^ Good job Israel. You continue to amaze the world and defend yourself at the same time. Hopefully, this new system will become fully operational soon. ^

Smoking Law

From the BBC:
"Putin signs law banning smoking in public in Russia"

Smoking in public places will be banned in Russia after President Vladimir Putin signed a tough new bill into law. Under the new legislation, smoking in restaurants, long-distance trains and housing block entrance halls will be illegal. The government has made reducing smoking one of the cornerstones of its bid to improve public health. Russia has one of the highest smoking rates in the world, with more than four in 10 Russians considered smokers. Parliament passed the bill earlier in February, with only one deputy in the State Duma voting against the legislation. The law "On protecting the health of citizens from the danger of passive smoking and the consequences of the use of tobacco" will come into force in stages, beginning on 1 June. On that date, smoking will be banned within 15m of entrances to stations, airports, metro stations and ports; in workplaces; in entrances to apartment blocks; and in children's playgrounds and on beaches. Exactly one year later, smoking will be banned on long-distance trains and ships; in hotels; in restaurants, bars, cafes, shops and markets; and on suburban railway platforms. Under the bill, a minimum retail price will be introduced for tobacco and its sale and advertising will be restricted. According to that report, the retail price of a pack of 20 of the cheapest brand of cigarettes in 2010 was 11 roubles (£0.23; $0.36; 0.27 euros) while a popular Western brand sold for 48 roubles (£1; $1.6; 1.2 euros).

^ So this will be law although I still have my doubts that it will be enforced. Russians love to smoke and always seem to find ways to go against authority no matter how small. In the Moscow Metro people walk up the down stairs and vice versa as a sign against authority - it is annoying if you're a foreigner or tourist and don't know that - but in the end it's harmless. ^

Gov't Cuts

From the White House:
"Impact on March 1st Cuts on Middle Class Families, Jobs and Economic Security: New Hampshire"

If sequestration were to take effect, some examples of the impacts on New Hampshire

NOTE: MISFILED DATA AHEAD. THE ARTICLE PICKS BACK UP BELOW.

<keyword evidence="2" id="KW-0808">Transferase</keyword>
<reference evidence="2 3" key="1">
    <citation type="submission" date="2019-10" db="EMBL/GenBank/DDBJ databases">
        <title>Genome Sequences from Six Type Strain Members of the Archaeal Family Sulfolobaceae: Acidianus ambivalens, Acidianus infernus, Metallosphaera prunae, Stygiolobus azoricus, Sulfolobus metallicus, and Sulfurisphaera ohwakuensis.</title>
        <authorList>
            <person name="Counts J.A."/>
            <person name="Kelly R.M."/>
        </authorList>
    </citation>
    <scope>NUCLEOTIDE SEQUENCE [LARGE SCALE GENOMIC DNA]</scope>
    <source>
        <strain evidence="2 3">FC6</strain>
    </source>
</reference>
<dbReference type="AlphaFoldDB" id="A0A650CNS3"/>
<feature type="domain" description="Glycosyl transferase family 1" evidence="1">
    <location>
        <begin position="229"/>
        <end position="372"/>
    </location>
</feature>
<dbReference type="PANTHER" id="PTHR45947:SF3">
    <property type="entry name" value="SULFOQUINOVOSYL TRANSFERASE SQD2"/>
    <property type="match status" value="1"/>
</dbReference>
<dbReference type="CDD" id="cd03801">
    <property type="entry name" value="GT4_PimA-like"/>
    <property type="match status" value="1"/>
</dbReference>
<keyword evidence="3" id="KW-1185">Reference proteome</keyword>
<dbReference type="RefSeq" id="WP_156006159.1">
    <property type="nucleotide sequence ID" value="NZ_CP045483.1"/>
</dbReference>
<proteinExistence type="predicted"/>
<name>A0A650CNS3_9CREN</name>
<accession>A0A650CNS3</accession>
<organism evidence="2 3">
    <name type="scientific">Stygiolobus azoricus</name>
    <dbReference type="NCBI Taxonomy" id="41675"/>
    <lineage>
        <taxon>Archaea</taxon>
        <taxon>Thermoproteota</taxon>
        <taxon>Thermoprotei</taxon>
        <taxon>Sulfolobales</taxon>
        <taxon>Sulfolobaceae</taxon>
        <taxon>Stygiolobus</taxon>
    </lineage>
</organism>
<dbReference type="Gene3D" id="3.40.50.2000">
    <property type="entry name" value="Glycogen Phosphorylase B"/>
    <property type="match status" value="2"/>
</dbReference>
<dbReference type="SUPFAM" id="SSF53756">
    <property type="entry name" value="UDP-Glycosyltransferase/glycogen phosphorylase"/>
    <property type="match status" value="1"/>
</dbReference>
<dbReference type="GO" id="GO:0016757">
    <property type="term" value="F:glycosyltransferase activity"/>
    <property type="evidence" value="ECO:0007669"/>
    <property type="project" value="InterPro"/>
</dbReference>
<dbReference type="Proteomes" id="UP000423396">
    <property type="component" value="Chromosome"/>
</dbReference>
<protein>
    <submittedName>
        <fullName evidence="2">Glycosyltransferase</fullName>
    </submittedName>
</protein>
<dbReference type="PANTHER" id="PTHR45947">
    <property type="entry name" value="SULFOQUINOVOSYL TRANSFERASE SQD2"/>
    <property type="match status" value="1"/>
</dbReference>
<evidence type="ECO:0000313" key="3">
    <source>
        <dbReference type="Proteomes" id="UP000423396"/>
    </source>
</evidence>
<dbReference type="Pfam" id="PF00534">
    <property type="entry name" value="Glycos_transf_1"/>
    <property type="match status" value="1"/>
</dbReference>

this year alone are:

- Teachers and Schools: New Hampshire will lose approximately $1,078,000 in funding for

primary and secondary education, putting teacher and aide jobs at risk. In addition about 1,000

fewer students would be served and approximately 10 fewer schools would receive funding.

- Education for Children with Disabilities: In addition, New Hampshire will lose approximately

$2.2 million in funds for about 30 teachers, aides, and staff who help children with disabilities.

- Work-Study Jobs: Around 120 fewer low income students in New Hampshire would receive aid

to help them finance the costs of college and around 130 fewer students will get work-study jobs

that help them pay for college.

- Head Start: Head Start and Early Head Start services would be eliminated for approximately 100

children in New Hampshire, reducing access to critical early education.
- Protections for Clean Air and Clean Water: New Hampshire would lose about $1,500,000 in

environmental funding to ensure clean water and air quality, as well as prevent pollution from

pesticides and hazardous waste. In addition, New Hampshire could lose another $359,000 in grants

for fish and wildlife protection.

- Military Readiness: In New Hampshire, approximately 1,000 civilian Department of Defense

employees would be furloughed, reducing gross pay by around $5.4 million in total.

- Army: Base operation funding would be cut by about $1 million in New Hampshire.


- Law Enforcement and Public Safety Funds for Crime Prevention and Prosecution: New

Hampshire will lose about $71,000 in Justice Assistance Grants that support law enforcement,

prosecution and courts, crime prevention and education, corrections and community corrections,

drug treatment and enforcement, and crime victim and witness initiatives.

- Job Search Assistance to Help those in New Hampshire find Employment and Training: New

Hampshire will lose about $138,000 in funding for job search assistance, referral, and placement,

meaning around 4,950 fewer people will get the help and skills they need to find employment.

- Child Care: Up to 100 disadvantaged and vulnerable children could lose access to child care,

which is also essential for working parents to hold down a job.

- Vaccines for Children: In New Hampshire around 680 fewer children will receive vaccines for

diseases such as measles, mumps, rubella, tetanus, whooping cough, influenza, and Hepatitis B due

to reduced funding for vaccinations of about $46,000.

- Public Health: New Hampshire will lose approximately $126,000 in funds to help upgrade its

ability to respond to public health threats including infectious diseases, natural disasters, and

biological, chemical, nuclear, and radiological events. In addition, New Hampshire will lose about

$330,000 in grants to help prevent and treat substance abuse, resulting in around 300 fewer

admissions to substance abuse programs. And the New Hampshire State Department of Health

Statistics and Data Management will lose about $60,000 resulting in around 1,500 fewer HIV tests.

- STOP Violence Against Women Program: New Hampshire could lose up to $28,000 in funds